Thursday, April 19, 2007

Tragedy at VT highlights systemic, not gun, problems

Having spent the last week in Australia (well, aside from the day-and-a-half travelling to and from there), I got a rather different interpretation of the tragic events at Virginia Tech than I no doubt would have gotten had I been in North America.

Aussies are great, great people but one thing they didn't grasp at all, even the ones living and working as foreign correspondents in the US, is that US gun laws are not simply changeable at any given time. Over and over again I heard things to the effect of "oh, why doesn't Bush do something about guns" and "the American gun lobby is too powerful and the gun laws too weak" and "thank God we don't live in a place where everyone loves guns so much". Not once did I hear any commentator actually point out that the right to bear arms is guaranteed in the Constitution and that the Constitution is an incredibly difficult document to change even if the will existed to do so which, in this case, it does not.

Nor did I hear a single Australian (or Canadian, probably) commentator note that in states that enacted laws allowing private citizens to carry holstered weapons that violent crime statistics went down, for the simple reason that, for instance, a wannabe rapist or mugger is far less likely to act if he thinks there's a chance he might get his fucking head blown off. When it was even suggested that had students at VT had guns the killer would have been stopped very early on, it was merely pooh-poohed as a ridiculous argument when it is actually a very valid, if unpalatable, argument.

I'm actually no fan of guns but as a Jew whose family members either barely survived or didn't survive the Holocaust, I'm trained in their use and have considered stocking one at my home (deciding so far to wait until my children are old enough to respect firearms). While I'm no fan of guns, I am a believer in "never again" and no one's going to get a free shot at me.

Australians were also loathe to point out - although they had to - that they had a rampage at Port Arthur in Tasmania about a decade ago where a gunman killed 35 people and that Britain, Germany, Canada and other nations with much tougher gun laws than the US has have all had people go on rampages that left innocent victims dead on the ground.

And, in fact, despite Canada's laws, the murder rate by gun in Toronto, last I read, had surpassed, per capita, that of New York's. Why? Because gun laws only take guns out of the hands of people who care about laws. And guess what? That doesn't include murderous scumbags like Cho Seung-hui who committed the massacre at VT or Marc Lepine who gunned down 14 female students at Quebec's Ecole Polytechnique about 15 years ago.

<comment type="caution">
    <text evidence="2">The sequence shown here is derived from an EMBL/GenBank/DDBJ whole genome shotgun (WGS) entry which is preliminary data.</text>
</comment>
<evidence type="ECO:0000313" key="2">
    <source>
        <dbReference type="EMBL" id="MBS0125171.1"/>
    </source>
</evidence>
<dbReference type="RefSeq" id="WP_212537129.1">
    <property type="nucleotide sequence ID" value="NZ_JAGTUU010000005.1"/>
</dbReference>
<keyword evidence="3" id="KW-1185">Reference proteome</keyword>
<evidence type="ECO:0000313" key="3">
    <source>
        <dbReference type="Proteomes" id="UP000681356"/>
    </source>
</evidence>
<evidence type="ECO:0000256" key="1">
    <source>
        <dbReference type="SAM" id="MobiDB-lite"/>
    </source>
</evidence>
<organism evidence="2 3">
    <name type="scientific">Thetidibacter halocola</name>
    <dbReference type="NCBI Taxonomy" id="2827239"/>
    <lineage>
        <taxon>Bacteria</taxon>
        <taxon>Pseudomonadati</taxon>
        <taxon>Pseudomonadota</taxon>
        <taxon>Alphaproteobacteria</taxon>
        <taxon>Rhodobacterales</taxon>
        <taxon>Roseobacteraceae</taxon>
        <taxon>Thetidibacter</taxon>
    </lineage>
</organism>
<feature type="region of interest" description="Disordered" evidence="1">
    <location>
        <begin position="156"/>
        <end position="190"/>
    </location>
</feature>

I guess what bothered me most about the coverage of the killings was the rather arrogant suggestion that once again the US is a culture based only on violence and an incomprehensible love of firearms. It has become all too commonplace to bash the US around ad nauseum while, for instance in Sydney, roving gangs of Muslim males rape innocent women and, despite the public outrage, receive often insignificant sentences, far-left sympathetic gibberish about the "difficulties in adjusting" and "cultural differences" and little action from the government.

If those women had guns, those "men" would be lying in gutters with their dicks shot off and the world would be an incrementally better place.

The solution isn't to ban guns, it's to make it more difficult to for them to be used by nut jobs. Steps might include, for instance, smaller magazines for concealed weapons requring more frequent reloading, more concrete actions when a crazy like Seung-hui is identified (he was known to police, school officials and students as a complete whacko but of course the warm-fuzzy PC society made it impossible to stop him before he acted) and simple steps like longer cooling off periods between gun purchase and gun possession and stiffer penalties for losing or selling a firearm when it may fall into the wrong hands.

There are also socio-economic and racial factors at play but we can't talk about them. It would be wrong to suggest that some people might be more prone to using guns in a violent manner because that's profiling and God knows we don't want to do that even if the statistics are staring us right in the face.

You can make all the laws you want but to address this kind of problem, the solution does not lie in banning guns. It lies in keeping them out of the hands of the insane and criminal.


Lexcen said...

Fair comment, from an Australian that agrees with you.

southfield_2001 said...

I figured you might, lex. And, I don't blame the average Australian for their views since, obviously, their media can't be bothered actually reporting the facts.
BTW, per capita, Canada has more guns in the hands of more citizens than the US does. 99.9 per cent of people are perfectly capable of owning firearms without killing anyone.